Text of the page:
Abe was delivering a speech in support of Liberal Democratic Party (LDP) candidates ahead of the upcoming Upper House elections scheduled for Sunday.

He had planned to head to Kyoto next, then to Saitama prefecture neighboring the capital Tokyo.

Video aired by the public broadcaster captured the moments before the shooting, showing the former prime minister speaking to a small crowd in front of Yamatosaidaiji railway station. In subsequent videos, two shots can be heard and smoke can be seen in the air.

7:21 a.m. ET, July 8, 2022

Abe left "a lot of legacies," both nationally and globally

U.S. President Barack Obama, left, speaks to Japanese Prime Minister Shinzo Abe during their trilateral meeting with South Korean President Park Geun-Hye at the Nuclear Security Summit in Washington DC, on March 31, 2016.
U.S. President Barack Obama, left, speaks to Japanese Prime Minister Shinzo Abe during their trilateral meeting with South Korean President Park Geun-Hye at the Nuclear Security Summit in Washington DC, on March 31, 2016. (Kevin Lamarque/Reuters)

Kazuto Suzuki, professor of public policy at Hokkaido University, told CNN’s Max Foster that Shinzo Abe “left a lot of legacies in Japan and the world.”

He “very successfully transformed Japan into a modern state fitting into this globalizing world ... after the subprime crisis,” Suzuki said, adding that the former prime minister helped to recover the country from deflation through “Abenomics.”

“He also tried to change the constitution -- although he was not successful -- but he introduced the legislation on peace and security, which allows the partial implementation of the collective self-defense, which were for the last 70 years was was not allowed to have under the interpretation of our constitution,” he added.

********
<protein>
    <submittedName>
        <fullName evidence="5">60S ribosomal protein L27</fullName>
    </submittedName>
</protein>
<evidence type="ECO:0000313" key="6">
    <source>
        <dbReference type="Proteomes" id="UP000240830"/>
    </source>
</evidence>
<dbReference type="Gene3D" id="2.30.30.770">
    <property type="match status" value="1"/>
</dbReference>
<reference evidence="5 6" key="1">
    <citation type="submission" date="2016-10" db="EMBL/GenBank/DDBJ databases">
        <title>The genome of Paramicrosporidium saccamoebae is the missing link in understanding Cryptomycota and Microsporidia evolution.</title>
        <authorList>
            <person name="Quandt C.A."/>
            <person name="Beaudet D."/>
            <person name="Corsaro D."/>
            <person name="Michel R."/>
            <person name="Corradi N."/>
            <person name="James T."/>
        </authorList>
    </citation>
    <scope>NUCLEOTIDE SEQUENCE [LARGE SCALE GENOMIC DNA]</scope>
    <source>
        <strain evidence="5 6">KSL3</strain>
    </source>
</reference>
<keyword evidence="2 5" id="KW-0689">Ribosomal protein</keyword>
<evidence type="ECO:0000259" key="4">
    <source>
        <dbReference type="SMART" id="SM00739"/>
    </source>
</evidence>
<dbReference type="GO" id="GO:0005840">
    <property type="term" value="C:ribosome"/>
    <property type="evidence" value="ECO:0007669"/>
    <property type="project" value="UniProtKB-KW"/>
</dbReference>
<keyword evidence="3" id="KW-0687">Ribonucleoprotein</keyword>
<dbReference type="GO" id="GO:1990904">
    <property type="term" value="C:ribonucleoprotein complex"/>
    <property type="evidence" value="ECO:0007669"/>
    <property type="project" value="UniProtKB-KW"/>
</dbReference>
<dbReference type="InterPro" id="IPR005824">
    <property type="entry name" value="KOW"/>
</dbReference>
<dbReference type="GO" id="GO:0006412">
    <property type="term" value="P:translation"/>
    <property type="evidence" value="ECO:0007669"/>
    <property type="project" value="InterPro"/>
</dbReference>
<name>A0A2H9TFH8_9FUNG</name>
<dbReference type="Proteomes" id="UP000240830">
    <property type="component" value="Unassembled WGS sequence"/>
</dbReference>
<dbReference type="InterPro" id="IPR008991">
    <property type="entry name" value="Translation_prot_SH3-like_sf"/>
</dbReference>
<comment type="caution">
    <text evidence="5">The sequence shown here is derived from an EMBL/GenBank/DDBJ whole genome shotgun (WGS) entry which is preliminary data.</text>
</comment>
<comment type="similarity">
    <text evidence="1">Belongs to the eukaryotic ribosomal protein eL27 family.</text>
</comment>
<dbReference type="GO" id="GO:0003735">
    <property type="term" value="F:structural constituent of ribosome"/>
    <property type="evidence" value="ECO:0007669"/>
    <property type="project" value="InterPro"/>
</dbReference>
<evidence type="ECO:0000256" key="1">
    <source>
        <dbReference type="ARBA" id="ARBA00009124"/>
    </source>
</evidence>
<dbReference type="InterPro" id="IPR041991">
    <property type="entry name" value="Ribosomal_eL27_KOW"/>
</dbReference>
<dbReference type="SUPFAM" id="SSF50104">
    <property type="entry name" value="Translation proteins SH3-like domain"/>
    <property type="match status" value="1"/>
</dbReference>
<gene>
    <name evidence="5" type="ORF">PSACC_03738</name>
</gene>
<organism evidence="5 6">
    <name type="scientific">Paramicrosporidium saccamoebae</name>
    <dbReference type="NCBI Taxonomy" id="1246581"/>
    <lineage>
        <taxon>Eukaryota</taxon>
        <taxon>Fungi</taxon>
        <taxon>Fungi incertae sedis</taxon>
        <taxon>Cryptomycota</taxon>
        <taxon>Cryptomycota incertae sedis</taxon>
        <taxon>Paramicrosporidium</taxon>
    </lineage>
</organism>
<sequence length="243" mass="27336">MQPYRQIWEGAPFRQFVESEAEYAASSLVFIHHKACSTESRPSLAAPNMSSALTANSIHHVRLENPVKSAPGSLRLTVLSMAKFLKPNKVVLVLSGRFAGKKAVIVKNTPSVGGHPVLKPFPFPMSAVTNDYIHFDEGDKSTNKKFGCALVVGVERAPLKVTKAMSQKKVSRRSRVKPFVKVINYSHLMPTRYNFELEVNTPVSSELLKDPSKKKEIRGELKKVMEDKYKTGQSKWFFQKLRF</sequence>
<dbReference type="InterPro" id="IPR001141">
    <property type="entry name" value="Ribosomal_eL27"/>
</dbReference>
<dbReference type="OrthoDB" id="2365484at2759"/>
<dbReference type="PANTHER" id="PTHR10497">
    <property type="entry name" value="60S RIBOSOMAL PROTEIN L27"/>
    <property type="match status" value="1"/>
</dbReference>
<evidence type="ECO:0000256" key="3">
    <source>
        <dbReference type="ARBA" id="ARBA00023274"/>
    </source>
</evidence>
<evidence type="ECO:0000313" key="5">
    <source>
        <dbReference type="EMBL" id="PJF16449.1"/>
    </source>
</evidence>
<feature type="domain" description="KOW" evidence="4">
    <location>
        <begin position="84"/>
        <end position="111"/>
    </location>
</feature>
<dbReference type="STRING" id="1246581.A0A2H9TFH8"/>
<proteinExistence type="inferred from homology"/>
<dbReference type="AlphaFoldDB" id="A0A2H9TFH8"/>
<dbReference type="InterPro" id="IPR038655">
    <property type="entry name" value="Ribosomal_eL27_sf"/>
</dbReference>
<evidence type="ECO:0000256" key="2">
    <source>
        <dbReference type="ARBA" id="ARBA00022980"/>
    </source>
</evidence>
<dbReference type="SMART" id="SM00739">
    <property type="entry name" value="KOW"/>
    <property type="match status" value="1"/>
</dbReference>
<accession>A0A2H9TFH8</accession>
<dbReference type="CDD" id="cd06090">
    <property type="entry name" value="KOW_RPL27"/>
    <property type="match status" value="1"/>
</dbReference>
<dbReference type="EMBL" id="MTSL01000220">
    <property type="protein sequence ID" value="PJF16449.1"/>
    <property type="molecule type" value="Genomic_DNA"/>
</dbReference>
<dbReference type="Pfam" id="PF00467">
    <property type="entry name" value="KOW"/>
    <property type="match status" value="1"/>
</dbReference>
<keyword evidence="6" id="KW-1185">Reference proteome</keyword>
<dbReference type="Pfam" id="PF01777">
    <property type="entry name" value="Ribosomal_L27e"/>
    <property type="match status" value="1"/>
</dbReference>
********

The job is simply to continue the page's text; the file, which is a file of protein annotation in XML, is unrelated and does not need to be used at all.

One of Abe's biggest legacies, Suzuki said, “is the concept of Indo-Pacific.”

He was “trying to bring the United States, Australia and India [into] the effort of counterbalancing [and] counter-measuring with [the] emergence of China in East Asia," Suzuki said.

Michelle Lee, The Washington Post’s Tokyo bureau chief, told CNN that the best way to describe Abe is as “a towering political figure both at home and abroad.”

He is “probably the most recognizable Japanese politician outside of Japan. And even within Japan, even though he resigned in 2020 as prime minister,” she added. 

“He was the youngest prime minister to be elected. He was the longest serving prime minister. He said so many things and created some controversies and scandals, but he was incredibly influential,” Lee said.

Read more on Abe here.